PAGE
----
This column needs a couple of ablative disclaimer paragraphs before I start making my point. I know brevity is the soul of wit, but it’s also a good way to end up misunderstood and dragged into a pointless flamewar.
First off, Deus Ex: Mankind Divided is really good. I enthusiastically endorse it. I’m going to criticize it here, but I want to stress that most of these criticisms are pretty academic. The story is fine, and I’m not offended by anything they’re doing here. It’s just that I think developer Eidos Montreal missed an opportunity to tell a smarter, more cohesive story.
Secondly, the no politics rule is still in effect. I’m going to be dropping some politically-charged buzzwords in here. SJW. Black Lives Matter. Right-wing talk radio. But note that we’re not actually talking about these groups. Or the people who belong to them. Or the people who oppose them. I’m just acknowledging that these groups exist in the real world without discussing, advocating, or critiquing their positions. I encourage you to do the same. In fact, I insist. Wouldn’t you rather talk about videogames than argue about politics?
With that out of the way, I want to back up a couple of weeks and talk about the pre-release controversy. This is not because I love controversy and can’t get enough of it. It’s actually the opposite. I hate controversy, and I’m hoping that we’ll be able to have a calm discussion now that the game is out and tempers have cooled.
The controversy was over this image:
A protest where someone is holding a sign saying “AUGS LiVE MATTERS”, or possibly, “AUGS LiVEs MATTERS”.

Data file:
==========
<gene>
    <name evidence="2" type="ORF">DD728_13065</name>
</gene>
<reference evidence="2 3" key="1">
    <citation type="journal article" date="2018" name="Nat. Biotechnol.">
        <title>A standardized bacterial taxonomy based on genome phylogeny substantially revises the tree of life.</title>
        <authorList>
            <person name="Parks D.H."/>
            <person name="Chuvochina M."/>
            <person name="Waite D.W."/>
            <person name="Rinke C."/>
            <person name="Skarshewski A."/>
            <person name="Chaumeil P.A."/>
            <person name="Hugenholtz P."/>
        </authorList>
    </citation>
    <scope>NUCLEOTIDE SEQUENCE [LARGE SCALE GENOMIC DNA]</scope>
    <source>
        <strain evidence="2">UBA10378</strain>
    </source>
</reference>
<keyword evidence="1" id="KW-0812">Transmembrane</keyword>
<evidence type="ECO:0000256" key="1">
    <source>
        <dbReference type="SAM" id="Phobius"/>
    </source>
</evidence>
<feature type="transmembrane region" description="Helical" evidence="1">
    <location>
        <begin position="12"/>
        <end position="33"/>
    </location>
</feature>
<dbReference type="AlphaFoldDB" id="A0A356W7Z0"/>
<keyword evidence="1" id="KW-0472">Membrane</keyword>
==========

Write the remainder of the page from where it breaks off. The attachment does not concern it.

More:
Which is of course a reference to Black Lives Matter, which is an ongoing controversy / movement / news story we have going on in the United States. The ad managed to annoy people on both sides of the debate, both pro-BLM and anti-BLM. The first because they didn’t like seeing the slogan of their important movement appropriated for a videogame that very likely wasn’t going to give the topic a serious treatment, and the other because they didn’t want a game to spend its runtime sanctimoniously shoving someone else’s opinion in their face. And I agree with both groups: I’ve been on both sides of this problem. I’ve had works of fiction annoy me in exactly these ways.
Social Issues In Fiction
Controversies like this usually lead to a wrong-headed protest, followed by an equally wrong-headed rebuttal:
Ann: Hey! Keep your [social issue] out of my works of science fiction!
Bob: Pfft. Hey, science fiction has tackled stuff like this in the past, like this episode of Original Star Trek:
Bob is right that fiction CAN be used to talk about Important Issues, but he’s overlooking the fact that this was an absolutely terrible episode of Trek. This ham-fisted episode is to political discussion what the Gorn Fight is to physical combat: Clumsy, cringe-worthy, and unintentionally hilarious.
But Ann is also wrong, because science fiction is a great place for talking about Important Social Issues And Stuff. It’s just that we usually only notice it when it’s really bad. I’ve been describing the whole thing as “too on-the-nose”. I get the impression the idiom isn’t nearly as clear as I thought, so let me explain what I mean when I accuse something of being excessively on-the-nose:
Let’s say you’re writing a sci-fi story and you’ve got some race of Blue People. Let’s call them the Smarms. And you’ve decided that the Smarms are going to be the victims of racism in your universe, and that part of the story will feature their struggle against oppression. So far, I approve. It will give your setting a dash of verisimilitude and oppression makes for good drama.
But let’s also say you’re a complete hack writer, so you create a leader character for the Smarm named Marvin Luther Kang, who shouts “I HAVE A DREAM!” as a catchphrase. That is the kind of thing I’m talking about when I say “too on-the-nose”. The problem isn’t that you’ve put a Social Issue into your story. The problem is that you’re an appallingly bad writer and your story is going to drive people crazy. The Smarm and their struggle are no longer a bit of worldbuilding flavor and a chance to explore the forces that create and sustain hatred between disparate groups. Instead, they’re going to be viewed as an explicit allegory for the Civil Rights movement in the middle of the last century.